and competences relating to communication and relationships.
In addition to Didactic Methods we have, as already mentioned, Didactic Strategies defined as
A Didactic Strategy is the integration of several didactic methods within an Educational Action
or one part of it.
Obviously, is not the only possible definition of a Didactic Strategy, but we think that it is more
appropriate in order to avoid the confusion between strategy and methodology.
Finally, the integration of Didactic Methods can be achieved in a number of different ways and
this integration can concern either the development of a part of the Didactic Action or can be
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used as a unitary strategy for the entire training path. Here are some examples of Didactic
Strategy (for each we indicate one possible sequence of Didactic Methods):

References & Bibliography

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Annex 1
Here we give a short description of each Method in order to introduce a kind of glossary of
didactic methodologies:
Frontal Lecture
This is the so-called professorial where an educator illustrates the concepts and knowledge.
Obviously this explanation can happen by using communicative and relational dynamics and
methodologies that can more or less reinforce the didactic feature of the lecture itself. But at
any rate the Frontal Lecture represents a direct communication of the contents of the
knowledge to be transferred.
Autonomous Learning
This is an autonomous process, performed by the Learner, to acquire knowledge. It is study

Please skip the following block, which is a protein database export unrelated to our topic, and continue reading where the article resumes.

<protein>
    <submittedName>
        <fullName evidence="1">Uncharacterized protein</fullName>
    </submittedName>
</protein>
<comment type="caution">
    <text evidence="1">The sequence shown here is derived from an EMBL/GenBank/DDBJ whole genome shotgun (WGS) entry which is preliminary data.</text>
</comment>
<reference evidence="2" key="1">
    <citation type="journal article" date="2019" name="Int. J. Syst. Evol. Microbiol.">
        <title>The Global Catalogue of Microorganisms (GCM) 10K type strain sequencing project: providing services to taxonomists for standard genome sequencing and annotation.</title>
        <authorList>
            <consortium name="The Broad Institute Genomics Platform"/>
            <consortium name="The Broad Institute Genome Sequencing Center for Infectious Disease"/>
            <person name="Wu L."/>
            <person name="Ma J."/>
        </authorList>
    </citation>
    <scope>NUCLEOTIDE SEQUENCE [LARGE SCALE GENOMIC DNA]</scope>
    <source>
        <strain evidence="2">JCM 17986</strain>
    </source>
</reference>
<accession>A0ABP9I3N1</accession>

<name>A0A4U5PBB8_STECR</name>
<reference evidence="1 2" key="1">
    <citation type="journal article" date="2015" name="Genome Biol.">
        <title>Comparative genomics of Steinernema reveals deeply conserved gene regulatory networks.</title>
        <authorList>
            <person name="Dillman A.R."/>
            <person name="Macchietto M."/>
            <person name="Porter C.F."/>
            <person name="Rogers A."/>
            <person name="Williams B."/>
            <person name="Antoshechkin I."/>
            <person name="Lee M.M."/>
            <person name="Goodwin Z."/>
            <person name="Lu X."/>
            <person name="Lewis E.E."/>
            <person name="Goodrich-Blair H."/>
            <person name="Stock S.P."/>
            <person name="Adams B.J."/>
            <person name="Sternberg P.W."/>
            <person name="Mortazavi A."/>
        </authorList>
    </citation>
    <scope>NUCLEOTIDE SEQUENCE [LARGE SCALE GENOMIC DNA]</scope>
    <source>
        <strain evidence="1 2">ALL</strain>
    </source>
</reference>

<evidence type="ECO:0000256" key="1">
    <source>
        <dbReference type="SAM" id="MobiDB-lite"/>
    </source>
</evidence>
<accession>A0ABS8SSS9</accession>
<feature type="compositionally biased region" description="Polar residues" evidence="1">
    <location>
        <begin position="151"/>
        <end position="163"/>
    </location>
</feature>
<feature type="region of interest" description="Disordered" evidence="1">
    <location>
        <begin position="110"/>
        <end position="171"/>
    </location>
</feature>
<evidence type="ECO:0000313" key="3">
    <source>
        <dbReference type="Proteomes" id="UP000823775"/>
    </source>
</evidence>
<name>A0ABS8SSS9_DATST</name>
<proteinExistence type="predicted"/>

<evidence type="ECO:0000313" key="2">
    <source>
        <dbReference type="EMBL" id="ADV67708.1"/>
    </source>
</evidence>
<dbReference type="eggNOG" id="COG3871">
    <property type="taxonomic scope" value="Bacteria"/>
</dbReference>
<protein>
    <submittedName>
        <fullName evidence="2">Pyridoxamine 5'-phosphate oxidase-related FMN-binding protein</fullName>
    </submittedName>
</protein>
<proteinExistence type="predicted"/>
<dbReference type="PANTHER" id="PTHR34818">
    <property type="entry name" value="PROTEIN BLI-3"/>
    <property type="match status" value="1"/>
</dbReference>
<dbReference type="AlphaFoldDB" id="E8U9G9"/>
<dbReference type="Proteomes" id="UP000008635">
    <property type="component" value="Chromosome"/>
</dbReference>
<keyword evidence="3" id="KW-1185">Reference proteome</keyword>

at home and it consists of an action of the Learner that, by using the didactic materials at his
disposal or found autonomously (in a library, in a bookshop, on the internet etc.), acquires the
knowledge which is the object of the learning process.
This is an activity that usually follows a face-to face Lecture and integrates the Autonomous
Learning of the Learner through the application. Often the Exercising activity immediately
follows an activity of Autonomous Learning. Sometimes, it follows an activity of Autonomous
Learning and of Applicative Exercising, a new face-to face Lecture representing a kind of
reinforcement of what has been previously explained and then learned and applied by the
Case Study
The Case Study is a real problem (usually wide-ranging and complex) chosen in the field of
the subject/s of study and through which a solution is also found (both real and applied as
well). The Case Study is used to allow the Learner to analyse deeply and with the help of the